Jonathan david

Judging Other Christians - A Dangerous Game

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Nowadays, there are many websites that seem focused on being "centers of true Christian theology." They have names that include the words "Berean, Truth, Error, Heresy, Discernment, etc." Not only do many of them offer what they purport to be true biblical doctrine, but other differing points of view are often met with disdain and disparagement.

Other Christian perspectives are typically dismissed and demonized as "heretical" or "aberrant" in favor of their own, "pristine" view. A fair amount of effort is spent aggressively "going after" those who dont see things quite the way they see it.

Welcome to the world of the "Heresy Hunter" (HH) website.

The main issue I have with HH websites is their all-too-common flawed reasoning and lack of due process. It is not surprising that this happens (from the human perspective), as we tend to be poor judges of others, while giving all the slack and understanding toward our own actions and opinions, however flawed.

But Gods people are called to follow a higher road in how we treat others.

Sadly, with many supposedly Christian "truth" websites, the evidentiary path to condemnation of others beliefs appears more akin to "lynch mob" justice, when the Bible says that (righteous) justice is what God requires of us (Micah 6:8).

When you choose to come against other people of differing Christian beliefs, you put yourself in the arena of "judging others", and the Bible has lots to say about that.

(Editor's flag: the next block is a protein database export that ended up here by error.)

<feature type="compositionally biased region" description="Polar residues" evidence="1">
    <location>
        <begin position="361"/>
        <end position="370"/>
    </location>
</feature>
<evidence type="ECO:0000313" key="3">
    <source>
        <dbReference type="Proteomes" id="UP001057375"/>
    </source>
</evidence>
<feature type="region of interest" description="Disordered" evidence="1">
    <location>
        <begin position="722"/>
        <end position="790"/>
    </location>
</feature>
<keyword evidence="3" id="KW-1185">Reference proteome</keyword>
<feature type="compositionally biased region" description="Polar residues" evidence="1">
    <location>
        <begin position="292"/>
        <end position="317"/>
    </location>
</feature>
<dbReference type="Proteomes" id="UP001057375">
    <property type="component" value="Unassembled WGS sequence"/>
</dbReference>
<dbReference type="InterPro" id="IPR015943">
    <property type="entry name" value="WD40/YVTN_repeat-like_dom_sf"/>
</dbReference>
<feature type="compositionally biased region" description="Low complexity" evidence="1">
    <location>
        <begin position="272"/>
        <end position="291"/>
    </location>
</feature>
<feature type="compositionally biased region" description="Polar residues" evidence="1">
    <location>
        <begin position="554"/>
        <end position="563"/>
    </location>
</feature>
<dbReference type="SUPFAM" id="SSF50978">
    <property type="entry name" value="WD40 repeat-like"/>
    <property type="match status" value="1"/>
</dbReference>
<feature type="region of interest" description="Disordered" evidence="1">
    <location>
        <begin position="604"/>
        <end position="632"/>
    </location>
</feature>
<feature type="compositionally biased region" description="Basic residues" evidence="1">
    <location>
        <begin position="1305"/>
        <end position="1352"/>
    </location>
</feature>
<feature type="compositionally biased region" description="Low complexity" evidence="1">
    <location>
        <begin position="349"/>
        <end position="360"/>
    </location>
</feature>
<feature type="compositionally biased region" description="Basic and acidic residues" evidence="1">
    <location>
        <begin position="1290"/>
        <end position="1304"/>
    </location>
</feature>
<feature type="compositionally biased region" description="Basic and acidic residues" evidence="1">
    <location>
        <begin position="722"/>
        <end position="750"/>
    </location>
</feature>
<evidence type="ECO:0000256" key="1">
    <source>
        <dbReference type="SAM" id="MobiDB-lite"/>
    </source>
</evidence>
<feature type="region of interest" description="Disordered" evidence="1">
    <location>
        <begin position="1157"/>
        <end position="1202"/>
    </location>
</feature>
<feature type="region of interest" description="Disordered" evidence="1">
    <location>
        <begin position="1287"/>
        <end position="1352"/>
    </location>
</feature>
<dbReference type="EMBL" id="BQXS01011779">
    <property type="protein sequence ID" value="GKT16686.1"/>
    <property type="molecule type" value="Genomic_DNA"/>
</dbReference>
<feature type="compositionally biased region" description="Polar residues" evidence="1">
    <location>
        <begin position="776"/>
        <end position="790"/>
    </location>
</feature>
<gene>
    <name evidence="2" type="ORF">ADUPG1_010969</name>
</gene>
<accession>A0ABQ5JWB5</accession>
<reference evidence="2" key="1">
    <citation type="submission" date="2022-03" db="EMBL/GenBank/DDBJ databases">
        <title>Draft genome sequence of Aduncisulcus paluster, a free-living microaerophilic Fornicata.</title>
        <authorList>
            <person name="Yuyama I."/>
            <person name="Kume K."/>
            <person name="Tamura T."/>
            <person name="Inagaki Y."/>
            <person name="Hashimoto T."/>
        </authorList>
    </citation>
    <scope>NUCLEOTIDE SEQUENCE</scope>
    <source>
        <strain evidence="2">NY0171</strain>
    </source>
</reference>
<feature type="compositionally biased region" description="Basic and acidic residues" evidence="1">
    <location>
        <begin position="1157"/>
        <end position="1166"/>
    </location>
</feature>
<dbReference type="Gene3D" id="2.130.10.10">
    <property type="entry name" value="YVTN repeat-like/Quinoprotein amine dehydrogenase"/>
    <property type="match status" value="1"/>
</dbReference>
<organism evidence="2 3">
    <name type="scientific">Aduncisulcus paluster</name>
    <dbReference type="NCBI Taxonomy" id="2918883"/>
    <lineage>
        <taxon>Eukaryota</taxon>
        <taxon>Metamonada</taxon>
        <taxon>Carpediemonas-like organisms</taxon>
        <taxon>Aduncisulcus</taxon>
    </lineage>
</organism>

Firstly, the biblical principle of being truthful demands integrity of information and process, with proper attitude (e.g., respect, humility) and motive.

Matt 7 says that how we judge, we will be judged. Matt 12:36 says that we will be held accountable in the judgment for EVERY IDLE WORD we speak.

This alone should make us shudder at the possibility of harming other believers in how we judge/misjudge people with negative words.

Keep thy tongue from evil, and thy lips from speaking guile (Psalm 34:13)

Furthermore, James 1 says that teachers are held unaccountable to a higher standard. We would do well to consider if our own theological position is necessily correct, and ask: Are alternate views necessarily deserving of condemnation or contempt (e.g., because of "camp mentality").

I would rather keep my mouth shut, rather than propogate hastily or incorrectly derived accusations.

If there is a concern about someones teaching, YES, by all means, state it. But position it properly. Too many "Correctors of the Brethren" have adopted polarizing and presumptive analysis, that only propogates needless division.

A good communicator knows how to properly place and nuance evaluation and analysis in "degrees." Immature communicators will commonly exaggerate or use harsher terms than the evidence calls for. The unbiased reader will easily pick up on this tactic, and the author will lose credibility.

We have to consider that unity of the body is paramount to God (Jn 14:21). Propogation of division/discord is one of six things that God hates (Prov 6:19).